Some Probing Questions for Love in Action

When I worked as a teacher at the Watkinson School, I also worked as a Critical Friends Group coach and as such assisted other teachers in their professional development. A key part of the process consisted of groups of teachers meeting around one teacher’s dilemma or lesson plans in order to ask a series of questions to help the teacher understand her/his issue in a deeper way. Most helpful was the probing question. (Yes, I know it sounds naughty, but that is just your dirty mind at work).

The current news story of Love in Action participant Chad Joseph Stoffel’s arrest for child molestation while still a teacher at the Summit Christian School, in Florida before he entered the LIA program, raises questions.

According to one news report, Stoffel confessed his crime to an LIA counselor who then contacted the police. This may be exactly how it all happened, but I also know some reporters simplify a story and even get details completely wrong. Perhaps it is that simple, but I hope that investigative reporters, law enforcement agents and even those involved in the case consider some vital probing questions.

  • How soon after leaving Summit Christian School did Stoffel enter LIA?
  • During the intensive intake process that staff at LIA conduct, did any questions or admissions of sexual misconduct with a minor come up?
  • When exactly did LIA staff find out about the alleged abuse, and how long after that did they contact authorities?
  • If the abuse did not come out during the intensive intake process, how did such an important life issue fall through the cracks, especially in light of the fact that LIA runs a program for minors that has had sessions together with adults?
  • Did LIA pursue questions of abuse and turn Stoffel in only after getting pressure from law enforcement agents? If they hadn’t been contacted by authorities would they have ever informed law enforcement agents about Stoffel’s misconduct?
  • Does LIA currently have any participants who are known or suspected sexual offenders and as such should not be in sessions or contact with minors?
  • If LIA does have adults who admit to temptations around sex with minors and even prior sexual misconduct with youth, how useful is it to place these adults in sessions with minors which may only trigger their addictions?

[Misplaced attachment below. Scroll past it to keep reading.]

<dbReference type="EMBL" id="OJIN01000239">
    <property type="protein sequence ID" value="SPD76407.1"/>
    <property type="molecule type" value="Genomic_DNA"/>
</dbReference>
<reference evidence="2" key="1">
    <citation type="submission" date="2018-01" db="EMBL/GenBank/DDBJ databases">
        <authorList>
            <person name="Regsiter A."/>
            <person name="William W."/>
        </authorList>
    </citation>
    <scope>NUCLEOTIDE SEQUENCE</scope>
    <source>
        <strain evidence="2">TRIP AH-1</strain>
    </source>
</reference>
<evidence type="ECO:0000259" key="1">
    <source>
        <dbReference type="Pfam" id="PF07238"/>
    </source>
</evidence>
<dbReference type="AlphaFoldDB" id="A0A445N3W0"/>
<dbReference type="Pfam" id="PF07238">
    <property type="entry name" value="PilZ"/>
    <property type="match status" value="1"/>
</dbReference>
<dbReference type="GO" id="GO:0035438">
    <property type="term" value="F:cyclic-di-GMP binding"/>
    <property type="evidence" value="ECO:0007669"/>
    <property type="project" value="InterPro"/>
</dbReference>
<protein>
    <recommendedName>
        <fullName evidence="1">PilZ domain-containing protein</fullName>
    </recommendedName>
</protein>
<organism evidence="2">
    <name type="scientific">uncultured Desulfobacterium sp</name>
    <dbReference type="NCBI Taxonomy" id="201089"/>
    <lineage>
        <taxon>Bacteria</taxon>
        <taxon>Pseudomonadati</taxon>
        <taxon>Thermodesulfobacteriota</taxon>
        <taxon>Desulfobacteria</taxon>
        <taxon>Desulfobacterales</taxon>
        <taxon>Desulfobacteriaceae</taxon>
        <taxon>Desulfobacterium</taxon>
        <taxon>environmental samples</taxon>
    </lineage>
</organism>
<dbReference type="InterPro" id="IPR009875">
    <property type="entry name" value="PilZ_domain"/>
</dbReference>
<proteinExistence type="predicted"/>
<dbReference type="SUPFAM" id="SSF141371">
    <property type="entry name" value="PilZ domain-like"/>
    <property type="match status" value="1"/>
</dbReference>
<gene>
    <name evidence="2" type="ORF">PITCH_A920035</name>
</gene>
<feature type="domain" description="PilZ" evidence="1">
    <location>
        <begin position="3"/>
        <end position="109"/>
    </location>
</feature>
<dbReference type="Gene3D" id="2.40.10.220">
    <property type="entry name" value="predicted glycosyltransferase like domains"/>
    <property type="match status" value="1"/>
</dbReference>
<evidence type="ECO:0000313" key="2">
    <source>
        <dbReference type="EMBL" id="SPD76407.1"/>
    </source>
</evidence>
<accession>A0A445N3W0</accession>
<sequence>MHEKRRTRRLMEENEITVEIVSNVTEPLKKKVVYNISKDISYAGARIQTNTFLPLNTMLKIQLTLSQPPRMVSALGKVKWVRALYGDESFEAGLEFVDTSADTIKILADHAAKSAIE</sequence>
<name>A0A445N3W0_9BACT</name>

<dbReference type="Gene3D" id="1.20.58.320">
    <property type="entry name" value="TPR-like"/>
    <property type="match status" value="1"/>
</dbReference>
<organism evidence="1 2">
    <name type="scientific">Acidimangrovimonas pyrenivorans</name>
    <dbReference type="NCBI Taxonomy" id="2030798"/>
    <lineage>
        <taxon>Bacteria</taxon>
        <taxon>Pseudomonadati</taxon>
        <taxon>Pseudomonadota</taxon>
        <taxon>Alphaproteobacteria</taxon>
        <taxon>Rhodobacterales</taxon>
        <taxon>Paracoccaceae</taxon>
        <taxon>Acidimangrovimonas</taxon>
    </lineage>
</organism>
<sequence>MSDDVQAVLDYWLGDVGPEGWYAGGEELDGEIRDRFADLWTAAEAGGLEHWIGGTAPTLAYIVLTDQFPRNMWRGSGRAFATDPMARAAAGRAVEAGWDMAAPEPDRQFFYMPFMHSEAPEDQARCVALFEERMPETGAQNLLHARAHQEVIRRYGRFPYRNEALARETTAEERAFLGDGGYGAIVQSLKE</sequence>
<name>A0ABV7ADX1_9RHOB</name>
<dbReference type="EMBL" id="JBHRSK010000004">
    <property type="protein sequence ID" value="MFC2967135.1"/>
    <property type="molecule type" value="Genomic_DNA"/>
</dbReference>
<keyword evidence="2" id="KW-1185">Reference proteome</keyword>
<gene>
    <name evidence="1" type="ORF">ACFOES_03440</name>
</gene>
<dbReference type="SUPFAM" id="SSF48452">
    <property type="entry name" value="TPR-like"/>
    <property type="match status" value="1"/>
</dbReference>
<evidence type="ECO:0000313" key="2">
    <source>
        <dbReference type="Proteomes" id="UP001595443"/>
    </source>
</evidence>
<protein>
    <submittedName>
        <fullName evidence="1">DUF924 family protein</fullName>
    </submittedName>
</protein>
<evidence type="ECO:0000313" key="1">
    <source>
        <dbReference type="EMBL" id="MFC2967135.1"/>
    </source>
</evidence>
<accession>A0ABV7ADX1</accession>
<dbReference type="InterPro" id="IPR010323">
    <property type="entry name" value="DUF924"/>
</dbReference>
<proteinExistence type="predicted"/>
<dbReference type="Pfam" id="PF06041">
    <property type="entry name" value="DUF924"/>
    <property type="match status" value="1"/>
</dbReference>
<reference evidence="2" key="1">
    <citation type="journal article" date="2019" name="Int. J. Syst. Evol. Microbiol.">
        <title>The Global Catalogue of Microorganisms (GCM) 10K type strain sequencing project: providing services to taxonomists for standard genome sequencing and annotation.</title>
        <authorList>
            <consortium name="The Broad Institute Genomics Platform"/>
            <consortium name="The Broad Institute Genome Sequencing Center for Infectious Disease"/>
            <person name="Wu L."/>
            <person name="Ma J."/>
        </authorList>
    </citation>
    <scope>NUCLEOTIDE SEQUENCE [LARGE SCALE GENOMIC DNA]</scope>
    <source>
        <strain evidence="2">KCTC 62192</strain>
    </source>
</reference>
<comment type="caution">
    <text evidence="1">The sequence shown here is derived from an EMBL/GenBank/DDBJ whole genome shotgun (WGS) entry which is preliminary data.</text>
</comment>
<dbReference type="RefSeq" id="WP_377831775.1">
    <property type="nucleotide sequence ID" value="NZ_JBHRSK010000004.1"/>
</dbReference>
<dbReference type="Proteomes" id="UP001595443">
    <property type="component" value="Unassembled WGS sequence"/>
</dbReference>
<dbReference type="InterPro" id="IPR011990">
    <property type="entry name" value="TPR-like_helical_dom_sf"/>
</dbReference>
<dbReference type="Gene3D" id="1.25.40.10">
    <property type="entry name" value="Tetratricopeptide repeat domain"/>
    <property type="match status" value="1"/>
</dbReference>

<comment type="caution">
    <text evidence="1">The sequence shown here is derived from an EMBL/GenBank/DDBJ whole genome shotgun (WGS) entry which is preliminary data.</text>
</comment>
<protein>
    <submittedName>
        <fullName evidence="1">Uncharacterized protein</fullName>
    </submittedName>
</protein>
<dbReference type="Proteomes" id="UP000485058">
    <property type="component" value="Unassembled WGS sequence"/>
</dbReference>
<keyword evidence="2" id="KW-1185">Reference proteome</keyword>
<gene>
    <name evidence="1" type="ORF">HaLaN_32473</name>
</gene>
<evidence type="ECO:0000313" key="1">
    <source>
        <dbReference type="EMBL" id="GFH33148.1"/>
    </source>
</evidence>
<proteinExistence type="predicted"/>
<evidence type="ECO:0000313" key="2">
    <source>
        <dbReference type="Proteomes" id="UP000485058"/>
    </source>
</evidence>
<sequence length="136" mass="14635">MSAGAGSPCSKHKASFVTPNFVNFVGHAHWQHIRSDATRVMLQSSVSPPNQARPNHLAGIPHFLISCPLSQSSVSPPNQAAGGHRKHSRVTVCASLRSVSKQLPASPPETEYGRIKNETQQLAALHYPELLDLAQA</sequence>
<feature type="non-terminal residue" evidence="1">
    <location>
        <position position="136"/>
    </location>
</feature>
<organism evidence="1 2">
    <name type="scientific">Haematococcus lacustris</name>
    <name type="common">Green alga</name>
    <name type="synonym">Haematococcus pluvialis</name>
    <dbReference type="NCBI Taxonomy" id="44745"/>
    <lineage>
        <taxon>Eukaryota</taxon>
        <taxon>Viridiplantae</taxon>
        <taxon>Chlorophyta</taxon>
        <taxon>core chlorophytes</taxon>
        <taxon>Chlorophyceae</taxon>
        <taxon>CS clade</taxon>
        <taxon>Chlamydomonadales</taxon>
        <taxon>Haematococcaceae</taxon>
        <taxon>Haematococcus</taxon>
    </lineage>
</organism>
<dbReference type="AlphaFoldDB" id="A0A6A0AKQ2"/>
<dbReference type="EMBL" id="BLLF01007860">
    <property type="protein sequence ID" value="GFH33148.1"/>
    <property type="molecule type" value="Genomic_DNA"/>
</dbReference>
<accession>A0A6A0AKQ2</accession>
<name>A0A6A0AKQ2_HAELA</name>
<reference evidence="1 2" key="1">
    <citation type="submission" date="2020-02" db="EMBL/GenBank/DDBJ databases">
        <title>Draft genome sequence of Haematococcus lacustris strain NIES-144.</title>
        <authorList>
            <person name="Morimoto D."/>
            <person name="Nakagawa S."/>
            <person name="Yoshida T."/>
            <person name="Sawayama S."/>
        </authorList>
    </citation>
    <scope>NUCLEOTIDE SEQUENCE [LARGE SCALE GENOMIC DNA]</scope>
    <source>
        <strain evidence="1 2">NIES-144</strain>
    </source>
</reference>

• How much did Summit Christian School know about the misconduct before Stoffel entered LIA and what role did the school play in Stoffel’s entrance and acceptance into LIA? (When I entered, we had to provide letters of recommendation)
  • Why does LIA have a program for minors and how did they come to change their views on “ex-gay” youth work. (I spoke with Wade Richards last night who back in 1998, when Richards was 18 years old, had to beg John Smid and LIA staff to allow him to enter the program. At that time they expressed that anyone that young could not seriously work their programs. Have youth changed so much in less than a decade?)
  • Does LIA continue to run a program that mixes queer and questioning youth with adult men and women who admit to struggles with sexual addiction, pedophilia, beastiality and engaging in paying for or working as prostitutes?
  • Similar to the unchallenged behavior of many Roman Catholic bishops, after enabling unhealthy behavior then relocating the alleged abuser, will Summit School and LIA scapegoat Stoffel and walk away free from any guilt connected with aiding and abetting an alleged child abuser and fugative?

I guess my final question for the Summit Christian School, Love in Action and Exodus would be — When an incident of sexual impropriety comes up with one of your people, is your motivation to save souls or save face?

This post has 3 Comments

  1. Bob Painter on March 9, 2006 at 10:24 pm

    Peterson, you know I’m in your corner, Buddy, but this blog is no doubt the best one I believe you have ever composed! You win the Golden Glove of blogging!

    Fantastic line of questioning! Deeply philosophical while very gritty and down-to-earth!

    My prayer is that someone with the authority needed to put an end to this kind of abuse has the chance to read your blog and do something about it.

    Sometimes I wonder if–like Christianity’s lofty concepts–we ex-gays understand each other, but no one else knows what the hell we’re talking about! I hope you’ve destroyed that barrier with this post…


  2. Michael Ditto on March 10, 2006 at 2:56 am

    When the fundies equate child molestation and murder with homosexuality, why would we expect that they should change their mindset in this case? They are all just “disorders” to be “healed.” And the teens in the program are just youthful offenders. They’re not potential victims but fellow perpetrators.

    The fundies have no problem charging children who commit actual crimes as adults and having them serve adult sentences in adult prisons. So the fact that they see no problem lumping this guy in with a bunch of kids in their own private diversion program for what they perceive as capital crimes is really of no surprise to me.

  3. Robert Bayn on March 10, 2006 at 7:29 pm

    Hey, great blog, Love in Action must be exposed for the damage it does to youth.

Leave a Comment